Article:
When Kiyoshi is about to fall for Mari’s bluff, Chiyo descends like an angel from on high, to call that bluff: if she makes Kiyoshi leave, she’s leaving too. Kiyoshi tells her—honestly—that he just grabbed her uniform from among hundreds by chance, and she believes him. And she doesn’t seem naive in doing so. Instead, she only ends up putting Mari in a tighter and tighter corner (even bringing up Kiyoshi’s affinity for Mari’s beloved crows), until she has to basically concede this battle.
But the reason I’ve come to love Chiyo so much—and why Kiyoshi probably only loves her more after all this—is not because she pressed his head to her chest, but because she showed us what she was made of. She’s not just some shallow pristine angel to be placed on a pedestal; she’s a fully fleshed-out individual with all manner of motivations and desires, ideals, and an iron will. She is Kiyoshi’s rock and his salvation. Now he must strive to be worthy of her.
Mari may have lost this round, but she intends to wage a full-scale war on Kiyoshi and the other four boys, officially forming the “DTO”, or Boy’s Expulsion Operation. Shiraki, so strong and dominant towards the boys, cowers and sweats profusely in her president’s presence, and will do whatever she commands in service of this operation. I wouldn’t be surprised if they bend or break all the rules that are necessary; the ends will justify the means.
As for Kiyoshi, he managed to remain enrolled at school thanks almost entirely to Chiyo, but he immediately starts to see the effects of the means he employed to reach the ends (his sumo date). They seemed so innocent and logical and perfect at the time, but failure wouldn’t just mean more jail time or possible estrangement from Chiyo.
It also fundamentally damaged his relationship with Shingo, Joe, and Andre—but mostly Shingo, who forces the others to ostracize Kiyoshi. These wounds won’t be easily healed, if ever, but regardless Kiyoshi intends to bear the consequences of what he did.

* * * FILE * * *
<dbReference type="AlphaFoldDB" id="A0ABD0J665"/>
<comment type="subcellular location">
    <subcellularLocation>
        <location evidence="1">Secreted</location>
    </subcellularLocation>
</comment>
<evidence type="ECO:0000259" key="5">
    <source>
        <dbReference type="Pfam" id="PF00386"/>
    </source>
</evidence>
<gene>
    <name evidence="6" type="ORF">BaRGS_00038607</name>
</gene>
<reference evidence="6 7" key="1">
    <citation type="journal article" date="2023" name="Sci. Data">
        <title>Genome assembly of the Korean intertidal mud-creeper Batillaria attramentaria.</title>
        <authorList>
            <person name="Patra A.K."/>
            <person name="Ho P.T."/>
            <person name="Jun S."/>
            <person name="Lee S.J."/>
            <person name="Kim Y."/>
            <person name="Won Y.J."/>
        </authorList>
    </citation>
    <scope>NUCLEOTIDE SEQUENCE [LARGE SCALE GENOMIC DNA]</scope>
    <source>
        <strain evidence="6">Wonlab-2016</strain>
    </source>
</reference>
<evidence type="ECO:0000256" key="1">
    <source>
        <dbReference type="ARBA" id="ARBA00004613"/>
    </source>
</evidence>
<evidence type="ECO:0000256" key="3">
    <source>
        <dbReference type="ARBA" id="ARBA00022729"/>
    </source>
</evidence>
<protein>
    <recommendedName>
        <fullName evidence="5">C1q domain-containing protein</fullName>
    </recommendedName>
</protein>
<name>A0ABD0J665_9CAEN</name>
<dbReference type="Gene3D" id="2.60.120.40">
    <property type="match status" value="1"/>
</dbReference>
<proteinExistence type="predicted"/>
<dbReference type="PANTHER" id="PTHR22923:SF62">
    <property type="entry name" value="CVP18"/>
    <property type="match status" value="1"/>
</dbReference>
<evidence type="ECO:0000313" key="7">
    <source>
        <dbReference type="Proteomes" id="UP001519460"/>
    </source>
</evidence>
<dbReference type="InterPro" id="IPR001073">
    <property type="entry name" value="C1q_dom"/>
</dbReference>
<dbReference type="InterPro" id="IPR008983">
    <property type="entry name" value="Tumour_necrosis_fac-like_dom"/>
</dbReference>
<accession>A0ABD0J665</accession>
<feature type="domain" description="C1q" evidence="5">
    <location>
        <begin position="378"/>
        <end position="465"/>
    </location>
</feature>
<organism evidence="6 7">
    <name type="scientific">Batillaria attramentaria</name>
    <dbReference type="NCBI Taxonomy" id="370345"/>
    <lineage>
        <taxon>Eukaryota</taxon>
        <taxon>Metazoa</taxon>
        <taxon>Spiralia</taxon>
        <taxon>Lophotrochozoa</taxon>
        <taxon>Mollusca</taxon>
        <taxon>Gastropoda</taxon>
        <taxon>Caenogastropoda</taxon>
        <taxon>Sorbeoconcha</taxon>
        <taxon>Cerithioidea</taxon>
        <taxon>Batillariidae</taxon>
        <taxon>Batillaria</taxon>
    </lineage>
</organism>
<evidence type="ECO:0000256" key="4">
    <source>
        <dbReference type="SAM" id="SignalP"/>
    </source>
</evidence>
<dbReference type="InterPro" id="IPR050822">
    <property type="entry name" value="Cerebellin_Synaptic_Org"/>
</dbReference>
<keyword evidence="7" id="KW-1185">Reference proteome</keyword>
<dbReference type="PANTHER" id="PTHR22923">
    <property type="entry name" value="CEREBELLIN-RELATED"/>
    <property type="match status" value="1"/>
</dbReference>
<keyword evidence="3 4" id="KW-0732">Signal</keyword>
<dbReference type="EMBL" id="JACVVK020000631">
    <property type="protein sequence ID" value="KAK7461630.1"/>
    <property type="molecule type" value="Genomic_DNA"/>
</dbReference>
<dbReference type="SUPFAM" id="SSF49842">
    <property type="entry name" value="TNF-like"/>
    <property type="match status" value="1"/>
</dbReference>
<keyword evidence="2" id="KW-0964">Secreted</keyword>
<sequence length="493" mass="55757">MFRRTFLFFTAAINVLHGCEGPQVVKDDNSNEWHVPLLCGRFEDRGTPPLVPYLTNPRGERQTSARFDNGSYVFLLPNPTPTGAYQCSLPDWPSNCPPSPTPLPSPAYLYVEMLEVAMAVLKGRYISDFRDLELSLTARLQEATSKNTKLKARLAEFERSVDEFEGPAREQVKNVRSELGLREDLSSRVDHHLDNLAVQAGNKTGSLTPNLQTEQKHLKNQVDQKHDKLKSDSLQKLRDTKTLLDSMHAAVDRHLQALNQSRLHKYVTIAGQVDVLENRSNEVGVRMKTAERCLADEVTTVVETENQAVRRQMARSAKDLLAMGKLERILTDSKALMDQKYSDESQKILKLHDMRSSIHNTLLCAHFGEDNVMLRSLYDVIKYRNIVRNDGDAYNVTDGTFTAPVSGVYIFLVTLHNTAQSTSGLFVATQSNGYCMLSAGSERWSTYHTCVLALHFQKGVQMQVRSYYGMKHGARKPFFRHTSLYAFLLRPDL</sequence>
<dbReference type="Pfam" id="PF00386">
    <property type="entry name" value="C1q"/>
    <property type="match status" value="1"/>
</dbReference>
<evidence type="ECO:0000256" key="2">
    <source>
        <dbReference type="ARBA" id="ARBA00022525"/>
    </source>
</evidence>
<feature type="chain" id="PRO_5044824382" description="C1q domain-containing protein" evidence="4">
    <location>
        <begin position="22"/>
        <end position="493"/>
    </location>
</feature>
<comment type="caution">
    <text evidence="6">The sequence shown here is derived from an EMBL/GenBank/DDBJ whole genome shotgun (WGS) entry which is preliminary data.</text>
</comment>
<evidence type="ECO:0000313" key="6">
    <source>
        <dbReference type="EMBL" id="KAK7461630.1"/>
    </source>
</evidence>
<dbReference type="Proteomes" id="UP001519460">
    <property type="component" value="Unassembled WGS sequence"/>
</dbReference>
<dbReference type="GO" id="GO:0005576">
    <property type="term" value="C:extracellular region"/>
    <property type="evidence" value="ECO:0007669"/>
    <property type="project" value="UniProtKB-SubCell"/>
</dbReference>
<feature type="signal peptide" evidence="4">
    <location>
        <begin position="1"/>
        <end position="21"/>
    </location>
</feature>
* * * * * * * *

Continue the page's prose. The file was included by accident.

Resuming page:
And that brings us, impeccably logically, to the Return of Hana. I said when they last parted that she wouldn’t be above pissing on him as payment for him pissing on her, and here we see her present that very idea to Kiyoshi in the bathroom, where she all but orders him to prove he doesn’t find her “dirty” by allowing her to do this at some point in the near future.
This could mean several things, or a combination of them, and more: Her sense of justice and equatability may be so rigid and literal, that this is the only way to settle the score. She could be a Mari plant, working towards inducing him to slip up again, in a way that will get him yet another month in jail and only one more infraction away from official expulsion.
Or perhaps Hana simply liked how things went down and wants to reciprocate, furthering her dominance of Kiyoshi (similar to Nakamura’s relationship with Kasuga in Aku no Hana). Last week everything seemed to be over for Kiyoshi. But everything—from his struggles in prison to his enduring relationship with Chiyo to Mari’s war agains the boys—is only just beginning.
With every episode of Prison School I watch, I feel dumber for not giving it a look when it was airing. The title scared me away, of all things! But it’s far more than its title, and it’s far more than silly ecchi comedy (though there is plenty of that); it’s a rich and dynamic exploration of the complexities of morality and adolescence. The two most compelling, relatable characters in Kiyoshi and Chiyo are also the most balanced on both fronts.